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The Arrows A10 was a Formula One car which the Arrows team used to compete in the 1987 and 1988 Formula One seasons. The car was designed by Ross Brawn and was upgraded slightly in 1988 when it was dubbed the A10B.

1987

As BMW announced to pull out officially at the end of 1986, the Arrows team brokered a deal with support from its primary sponsor, USF&G, to continue the use of the upright BMW engines under the name of USF&G subsidiary Megatron, Inc., founded by long-time F1 aficionado John J. Schmidt, who coined the phrase "Horse racing may have been the sport of kings, but auto racing is the sport of corporations". The engines were serviced by the team's long time engine guru Heini Mader from Switzerland, the former mechanic of Jo Siffert.

For 1987 the engines were fitted with a FIA approved pop-off valve which was mandatory for all turbo engines in the season with turbo boost restricted to 4.0 bar (previously turbo boost was restricted only by what the engineers felt the engines could handle). Power from the straight 4 cyl engine, which always had the ability to handle high boost settings, was still estimated to be over 1,000 bhp (746 kW; 1,014 PS) for qualifying and around 850 bhp (634 kW; 862 PS) for races with the cars also restricted to just 195 litres of fuel per race.

In 1987 the team improved from its 10th place in 1986 to finish in 7th place in 1987. Englishman Derek Warwick scored 3 points for the year with a 5th in the British Grand Prix, and 6th in Hungary, while his American team mate Eddie Cheever managed to score 8 points from a 4th in Belgium, 6th in Detroit and Portugal and another 4th in Mexico.

The car scored 11 points for the season leaving them in 7th place in the Constructors' Championship.

1988

The car, with upgrades to suspension and aerodynamics, was dubbed the A10B and was more successful in 1988 when most teams had converted to running 3.5L naturally aspirated engines in preparation for turbocharged engines being banned from 1989. Arrows continued with the Megatron turbos and finished 5th in the 1988 Constructors' Championship and Eddie Cheever scored the A10's only podium finish with a 3rd placing at the 1988 Italian Grand Prix. Warwick also finished 4th in that race, only 0.582 seconds behind Cheever, in a great result for the team. Warwick finished 8th in the Drivers' Championship with 17 points while Cheever scored 6 points to finish 12th.

During 1988 Arrows were rated as a good chance to pick up points over the naturally aspirated cars due to having more power with the Megatron turbo, estimated to be around 640 bhp (477 kW; 649 PS) with the new 2.5 bar turbo limit (down in 1988 from 1987's 4.0 limit). The turbos were also restricted to just 150 litres of fuel per race in 1988, while the 'atmo' cars were allowed up to 250 litres per race. Unfortunately for the team, the FIA mandated pop-off valve had a habit of cutting in before the 2.5 limit, which restricted power and often left the cars with plenty of fuel to spare at the end of a race (the team had experienced exactly the same problem in 1987). Quite often the pop-off valve cut in at 2.3 bar or below in both qualifying and races (F1 engineers estimated that each 0.1 bar was worth approximately 20 hp) leaving Warwick and Cheever with a hard time fighting off the atmos of Benetton, Williams and March, let alone challenging the other leading turbo teams: McLaren-Honda (who won 15 of the 16 races in 1988), Ferrari (who won the race that McLaren did not) and Lotus-Honda.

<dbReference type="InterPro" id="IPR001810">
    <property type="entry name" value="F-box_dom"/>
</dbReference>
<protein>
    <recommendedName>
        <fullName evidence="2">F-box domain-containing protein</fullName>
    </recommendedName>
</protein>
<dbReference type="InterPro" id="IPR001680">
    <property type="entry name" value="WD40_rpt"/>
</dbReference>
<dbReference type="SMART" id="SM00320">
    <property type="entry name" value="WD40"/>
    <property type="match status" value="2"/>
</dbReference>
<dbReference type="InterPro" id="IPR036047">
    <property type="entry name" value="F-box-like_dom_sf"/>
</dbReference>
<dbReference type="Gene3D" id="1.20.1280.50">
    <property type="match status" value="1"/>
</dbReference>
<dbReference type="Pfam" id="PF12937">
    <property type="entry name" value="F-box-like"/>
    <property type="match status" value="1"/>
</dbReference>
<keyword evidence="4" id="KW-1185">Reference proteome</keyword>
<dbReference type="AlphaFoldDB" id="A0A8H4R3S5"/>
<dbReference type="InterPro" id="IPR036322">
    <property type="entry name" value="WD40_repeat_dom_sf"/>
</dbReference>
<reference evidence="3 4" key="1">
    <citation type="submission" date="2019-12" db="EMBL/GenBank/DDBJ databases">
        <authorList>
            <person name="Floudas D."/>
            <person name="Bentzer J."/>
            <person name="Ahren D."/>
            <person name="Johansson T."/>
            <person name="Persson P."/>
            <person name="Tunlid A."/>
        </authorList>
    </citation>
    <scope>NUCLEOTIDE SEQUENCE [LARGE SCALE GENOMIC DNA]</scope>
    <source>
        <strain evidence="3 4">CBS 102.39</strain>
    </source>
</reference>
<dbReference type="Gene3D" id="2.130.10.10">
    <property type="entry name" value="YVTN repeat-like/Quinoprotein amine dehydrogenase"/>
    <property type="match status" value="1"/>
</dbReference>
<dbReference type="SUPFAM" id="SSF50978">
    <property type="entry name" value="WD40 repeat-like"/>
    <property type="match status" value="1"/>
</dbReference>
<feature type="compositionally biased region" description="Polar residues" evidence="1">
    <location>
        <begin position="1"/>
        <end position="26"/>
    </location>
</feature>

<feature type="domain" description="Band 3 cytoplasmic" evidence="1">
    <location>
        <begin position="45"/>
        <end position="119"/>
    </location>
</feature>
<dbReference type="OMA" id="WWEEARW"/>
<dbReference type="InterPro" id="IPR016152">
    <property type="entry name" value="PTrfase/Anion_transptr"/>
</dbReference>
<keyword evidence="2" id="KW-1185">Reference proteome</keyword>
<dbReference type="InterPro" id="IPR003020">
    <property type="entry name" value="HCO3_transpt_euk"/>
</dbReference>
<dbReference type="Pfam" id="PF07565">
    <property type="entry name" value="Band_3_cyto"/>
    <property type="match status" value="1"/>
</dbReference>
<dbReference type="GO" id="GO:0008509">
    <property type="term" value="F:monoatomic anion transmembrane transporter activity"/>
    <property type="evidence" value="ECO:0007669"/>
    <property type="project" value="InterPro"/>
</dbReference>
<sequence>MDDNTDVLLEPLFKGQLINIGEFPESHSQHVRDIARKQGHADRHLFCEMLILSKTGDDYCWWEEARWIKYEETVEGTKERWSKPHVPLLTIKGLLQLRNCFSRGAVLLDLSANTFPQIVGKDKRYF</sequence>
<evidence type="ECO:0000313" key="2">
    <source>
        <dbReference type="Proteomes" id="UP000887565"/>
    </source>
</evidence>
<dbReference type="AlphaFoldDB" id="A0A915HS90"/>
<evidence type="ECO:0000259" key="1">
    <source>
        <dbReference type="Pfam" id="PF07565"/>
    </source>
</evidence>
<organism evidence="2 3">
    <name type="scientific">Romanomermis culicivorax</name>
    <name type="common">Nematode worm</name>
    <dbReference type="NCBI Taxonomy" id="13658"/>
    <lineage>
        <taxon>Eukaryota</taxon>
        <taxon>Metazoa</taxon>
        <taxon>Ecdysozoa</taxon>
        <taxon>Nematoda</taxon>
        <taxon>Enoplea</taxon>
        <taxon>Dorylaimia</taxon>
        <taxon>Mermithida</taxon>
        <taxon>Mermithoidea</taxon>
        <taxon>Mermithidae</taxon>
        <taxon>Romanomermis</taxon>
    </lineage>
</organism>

It took until just before the Italian Grand Prix for Heini Mader to get on top of the pop-off valve problem, which turned out to be the FIA unit being located too high above the engine, resulting in less power, a problem that Honda and Ferrari engineers had long since solved. By moving the pop-off valve closer to the engine, Mader had allowed Warwick and Cheever to exploit the raw power of the straight 4 turbo and to be much closer to the front than they had been all season. However, while the pop-off valve issue was finally fixed, the engine's other main problem that had remained since its first use in F1 back in 1982, lack of throttle response from turbo lag followed by the power coming on like a light switch still remained, hampering the team in the final four races of the season, especially at the Spanish Grand Prix held at the tight Circuito de Jerez where the cars are constantly on and off the throttle over the course of a lap and good throttle response counts for more than outright top speed. Warwick could only qualify 17th while Cheever started on the back row of the grid in 25th.

In qualifying for the Italian Grand Prix, the A10B, with its Megatron engine finally exploiting the full 2.5 bar limit, was faster through the speed trap at 310.79 km/h (193.11 mph) than the McLaren-Hondas, which were timed at 305.04 km/h (189.54 mph) (both however were slower on the straight than the Ferraris). Despite this, Cheever, who qualified the faster of the two drivers in 5th place (Warwick was 6th, only 0.155 slower), was still 1.686 seconds slower than pole man Ayrton Senna (McLaren).

During qualifying for the German Grand Prix at Hockenheim, Eddie Cheever, on a quick lap, had a close call at almost 200 mph (322 km/h) on the straight before the circuit's "Stadium" section. Cheever moved to his right to pass the Eurobrun of Oscar Larrauri, and found the Ferrari of Gerhard Berger attempting to pass them both, but Cheever had what was left of the road. Berger put two wheels on the grass which threw his car into a wild spin back across the track and directly between the Arrows and EuroBrun, just missing taking both cars and himself out in a high speed crash.

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